With the army of superpowered clones she uncovered at the end of “Extinction,” Alice goes to war with the Umbrella Corporation. She tracks them down at their Tokyo base and kicks a lot of ass but Albert Wesker, Umbrella's evil leader, escapes. He injects her with a T-virus antidote, removing her powers. Now, Alice is searching for other survivors. She finds Claire Redfield, without her memories, in otherwise abandoned Alaska. The two move on to Hollywood, where a group of survivors hide in a prison, surrounded by zombies. The gang – which includes Claire's brother, Chris – hopes to make it to a near-by ship that promises salvation. However, as long as the undead reign outside and Umbrella survives, things won't be that simple.
never misses while shooting. In this dumb film's dumbest moment, she somehow sails twelve feet off the ground to kick a giant super-zombie in the face. Even a totally human Alice plays like a twelve-year-old's unchecked power fantasy.
Anderson being back behind the camera makes me beg for Russell Mulcahy to please come back. I will say that Paul's direction is slightly less tacky than his last “Resident Evil” movie. There's a little less heavy metal on the soundtrack. Almost no obnoxious jump scares are present. Otherwise, the direction continues to abuse slow motion during the action scenes. If you had to guess, how many times do you think someone leaps away from an explosion while the camera dramatically focuses on their face? It's a lot. In addition tot the ridiculously high-flying kung-fu, and at least one slam-dunk to the tale of an airplane, we also get a bad guy in a trench coat dodging bullets, as if “The Matrix” wasn't a full decade old by this point. Some of the green screen effects look so bad, it appears Milla is floating effortlessly through space. Since “Afterlife” was shot in 3-D, that gives the director even more of an excuse to throw random shit – zombie tentacles, bullets, swords, giant axes, airplane propellers, sunglasses – into the audience's face.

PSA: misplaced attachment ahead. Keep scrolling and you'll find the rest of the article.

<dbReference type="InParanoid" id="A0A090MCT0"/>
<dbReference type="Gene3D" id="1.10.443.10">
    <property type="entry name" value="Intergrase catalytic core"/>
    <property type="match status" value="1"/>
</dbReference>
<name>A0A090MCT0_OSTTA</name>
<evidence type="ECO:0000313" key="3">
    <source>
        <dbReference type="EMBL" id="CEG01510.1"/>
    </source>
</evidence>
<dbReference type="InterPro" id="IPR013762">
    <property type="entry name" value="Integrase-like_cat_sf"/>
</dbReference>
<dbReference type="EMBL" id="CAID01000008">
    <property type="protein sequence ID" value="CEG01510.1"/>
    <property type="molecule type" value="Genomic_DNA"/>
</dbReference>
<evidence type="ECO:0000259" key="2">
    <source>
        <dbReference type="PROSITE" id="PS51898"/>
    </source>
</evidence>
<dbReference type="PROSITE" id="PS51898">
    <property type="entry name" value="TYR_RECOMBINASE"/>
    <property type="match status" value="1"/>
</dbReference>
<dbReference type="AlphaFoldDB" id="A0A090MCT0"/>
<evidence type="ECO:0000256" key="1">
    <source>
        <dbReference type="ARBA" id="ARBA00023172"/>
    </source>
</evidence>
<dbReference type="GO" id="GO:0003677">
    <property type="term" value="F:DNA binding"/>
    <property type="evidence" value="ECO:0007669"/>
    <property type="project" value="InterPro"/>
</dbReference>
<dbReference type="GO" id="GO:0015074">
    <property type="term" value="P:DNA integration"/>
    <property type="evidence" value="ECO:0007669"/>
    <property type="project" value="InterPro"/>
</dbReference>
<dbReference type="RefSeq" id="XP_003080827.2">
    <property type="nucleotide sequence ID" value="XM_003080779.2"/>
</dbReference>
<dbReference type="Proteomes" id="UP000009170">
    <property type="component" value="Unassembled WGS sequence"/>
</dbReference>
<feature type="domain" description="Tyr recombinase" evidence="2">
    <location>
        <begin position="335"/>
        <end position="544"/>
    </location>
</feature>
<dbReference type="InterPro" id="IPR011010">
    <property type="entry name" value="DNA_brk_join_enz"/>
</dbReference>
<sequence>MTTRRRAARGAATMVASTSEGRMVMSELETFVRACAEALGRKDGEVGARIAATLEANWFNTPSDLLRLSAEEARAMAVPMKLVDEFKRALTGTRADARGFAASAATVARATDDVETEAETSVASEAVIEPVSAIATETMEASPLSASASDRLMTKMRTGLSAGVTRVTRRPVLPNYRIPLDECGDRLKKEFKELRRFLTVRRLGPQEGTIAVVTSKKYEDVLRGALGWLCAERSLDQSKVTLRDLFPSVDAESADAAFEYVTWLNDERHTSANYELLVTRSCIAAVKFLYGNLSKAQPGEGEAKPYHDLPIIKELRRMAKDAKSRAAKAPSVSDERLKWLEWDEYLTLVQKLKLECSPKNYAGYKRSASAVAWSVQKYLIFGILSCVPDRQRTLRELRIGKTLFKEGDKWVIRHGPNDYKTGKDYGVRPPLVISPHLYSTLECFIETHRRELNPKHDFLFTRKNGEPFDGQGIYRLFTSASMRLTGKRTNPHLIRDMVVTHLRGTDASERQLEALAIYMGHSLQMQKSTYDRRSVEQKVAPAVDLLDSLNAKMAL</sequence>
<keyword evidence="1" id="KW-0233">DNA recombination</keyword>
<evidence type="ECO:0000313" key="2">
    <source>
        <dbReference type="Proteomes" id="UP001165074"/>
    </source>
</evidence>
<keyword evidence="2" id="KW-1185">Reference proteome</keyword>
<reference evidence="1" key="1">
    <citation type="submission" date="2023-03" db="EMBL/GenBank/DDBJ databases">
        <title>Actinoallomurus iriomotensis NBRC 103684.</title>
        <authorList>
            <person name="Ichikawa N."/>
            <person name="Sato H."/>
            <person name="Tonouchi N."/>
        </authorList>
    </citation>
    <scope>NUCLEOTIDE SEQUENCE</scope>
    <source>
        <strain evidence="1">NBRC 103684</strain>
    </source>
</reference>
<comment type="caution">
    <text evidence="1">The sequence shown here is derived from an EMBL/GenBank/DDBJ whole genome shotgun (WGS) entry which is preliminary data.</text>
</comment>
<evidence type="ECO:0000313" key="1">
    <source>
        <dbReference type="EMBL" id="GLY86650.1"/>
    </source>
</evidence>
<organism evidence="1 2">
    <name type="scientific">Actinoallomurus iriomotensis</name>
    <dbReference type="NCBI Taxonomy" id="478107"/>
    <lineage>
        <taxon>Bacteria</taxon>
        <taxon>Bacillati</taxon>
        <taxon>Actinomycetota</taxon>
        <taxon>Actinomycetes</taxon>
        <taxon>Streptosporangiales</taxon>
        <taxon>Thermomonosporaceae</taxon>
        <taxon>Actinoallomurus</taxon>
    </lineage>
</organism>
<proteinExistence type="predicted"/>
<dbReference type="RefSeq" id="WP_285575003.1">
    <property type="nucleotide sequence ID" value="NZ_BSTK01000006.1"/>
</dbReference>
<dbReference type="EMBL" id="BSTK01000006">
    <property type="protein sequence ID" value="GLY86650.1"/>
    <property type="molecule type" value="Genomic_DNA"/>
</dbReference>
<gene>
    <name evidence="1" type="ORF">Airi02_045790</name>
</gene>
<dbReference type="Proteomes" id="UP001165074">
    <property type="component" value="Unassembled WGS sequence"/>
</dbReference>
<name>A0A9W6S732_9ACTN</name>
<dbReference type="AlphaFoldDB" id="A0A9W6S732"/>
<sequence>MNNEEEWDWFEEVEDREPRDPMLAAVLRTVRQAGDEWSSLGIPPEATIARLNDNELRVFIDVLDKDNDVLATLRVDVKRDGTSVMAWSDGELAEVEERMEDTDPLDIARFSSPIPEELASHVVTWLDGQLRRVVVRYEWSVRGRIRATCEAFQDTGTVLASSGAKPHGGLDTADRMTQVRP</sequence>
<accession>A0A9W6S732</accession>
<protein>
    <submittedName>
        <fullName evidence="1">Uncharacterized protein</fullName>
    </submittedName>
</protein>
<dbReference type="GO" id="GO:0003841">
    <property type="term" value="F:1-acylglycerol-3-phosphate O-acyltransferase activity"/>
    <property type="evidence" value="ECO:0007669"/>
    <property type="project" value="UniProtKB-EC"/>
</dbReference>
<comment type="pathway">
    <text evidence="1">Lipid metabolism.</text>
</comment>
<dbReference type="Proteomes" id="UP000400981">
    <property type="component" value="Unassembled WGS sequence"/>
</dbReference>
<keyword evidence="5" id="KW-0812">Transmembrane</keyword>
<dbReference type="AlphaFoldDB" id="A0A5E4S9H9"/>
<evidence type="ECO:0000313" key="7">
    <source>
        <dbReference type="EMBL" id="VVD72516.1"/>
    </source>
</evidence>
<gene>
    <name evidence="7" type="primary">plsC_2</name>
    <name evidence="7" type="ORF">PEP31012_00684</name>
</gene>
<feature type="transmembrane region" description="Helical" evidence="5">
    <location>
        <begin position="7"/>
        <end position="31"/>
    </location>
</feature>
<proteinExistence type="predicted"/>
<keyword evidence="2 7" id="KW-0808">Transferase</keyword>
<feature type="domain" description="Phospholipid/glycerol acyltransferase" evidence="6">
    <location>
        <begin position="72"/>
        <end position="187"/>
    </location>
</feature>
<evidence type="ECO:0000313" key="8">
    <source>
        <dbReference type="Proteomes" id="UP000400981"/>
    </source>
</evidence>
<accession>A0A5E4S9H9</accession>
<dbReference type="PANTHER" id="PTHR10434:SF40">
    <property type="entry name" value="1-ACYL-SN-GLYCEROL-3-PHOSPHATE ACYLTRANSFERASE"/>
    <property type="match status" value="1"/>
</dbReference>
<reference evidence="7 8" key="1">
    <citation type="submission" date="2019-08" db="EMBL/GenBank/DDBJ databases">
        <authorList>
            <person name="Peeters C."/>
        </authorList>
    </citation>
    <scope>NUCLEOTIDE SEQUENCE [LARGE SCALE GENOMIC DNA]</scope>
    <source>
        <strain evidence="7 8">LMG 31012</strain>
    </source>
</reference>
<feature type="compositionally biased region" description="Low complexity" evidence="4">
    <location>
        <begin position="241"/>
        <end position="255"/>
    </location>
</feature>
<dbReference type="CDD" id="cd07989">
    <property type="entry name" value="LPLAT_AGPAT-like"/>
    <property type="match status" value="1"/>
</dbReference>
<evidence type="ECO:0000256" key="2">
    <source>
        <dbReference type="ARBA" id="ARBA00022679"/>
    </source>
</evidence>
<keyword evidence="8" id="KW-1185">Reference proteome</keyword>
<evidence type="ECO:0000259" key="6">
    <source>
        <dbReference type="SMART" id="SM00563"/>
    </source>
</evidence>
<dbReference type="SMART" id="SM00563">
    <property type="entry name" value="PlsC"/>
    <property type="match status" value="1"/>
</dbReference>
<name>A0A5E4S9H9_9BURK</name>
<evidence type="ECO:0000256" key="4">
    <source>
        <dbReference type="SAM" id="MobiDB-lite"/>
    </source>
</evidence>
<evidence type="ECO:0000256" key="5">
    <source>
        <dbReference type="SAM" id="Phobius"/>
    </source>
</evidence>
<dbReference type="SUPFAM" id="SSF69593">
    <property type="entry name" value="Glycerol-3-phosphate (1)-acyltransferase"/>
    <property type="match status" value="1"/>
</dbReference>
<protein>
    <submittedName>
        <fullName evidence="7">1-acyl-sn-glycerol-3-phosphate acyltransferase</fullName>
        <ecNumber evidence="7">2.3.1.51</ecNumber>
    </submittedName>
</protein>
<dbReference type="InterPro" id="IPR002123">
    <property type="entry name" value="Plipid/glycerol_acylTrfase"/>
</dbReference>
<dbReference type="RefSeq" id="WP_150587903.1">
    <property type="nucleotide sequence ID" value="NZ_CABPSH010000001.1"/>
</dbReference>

a “Resident Evil 5” monster, is an intimidating villain. It looks bad in execution but the zombies shooting bug-like tentacles from their mouth is cool in execution.
Happily, the acting growth Milla showed in “Extinction” doesn't swing back here. While her delivery is still frequently bored, Milla is actually trying to imbue Alice with some personality once again. In-between killing hordes of zombies and bad guys, Jovovich actually smiles, laughs, and emotes. Ali Larter undergoes similar growth, her character's missing memory giving her an (unresolved but still) interesting arc. The new additions to the cast are welcomed. Wentworth Miller is tough but not without charisma as Chris Redfield. Boris Kodjoe is truly likable as Luther, the former basketball pro that becomes the survivor unlikely leader. Kim Coates is a delightful asshole as Bennett, a former Hollywood agent that is willing to do anything to survive. Of the cast, only Shawn Roberts as supervillain Albert Wesker is truly terrible. Roberts delivers his lines like he speaks English as a second language. He too accurately captures the quality of acting in the early Capcom games.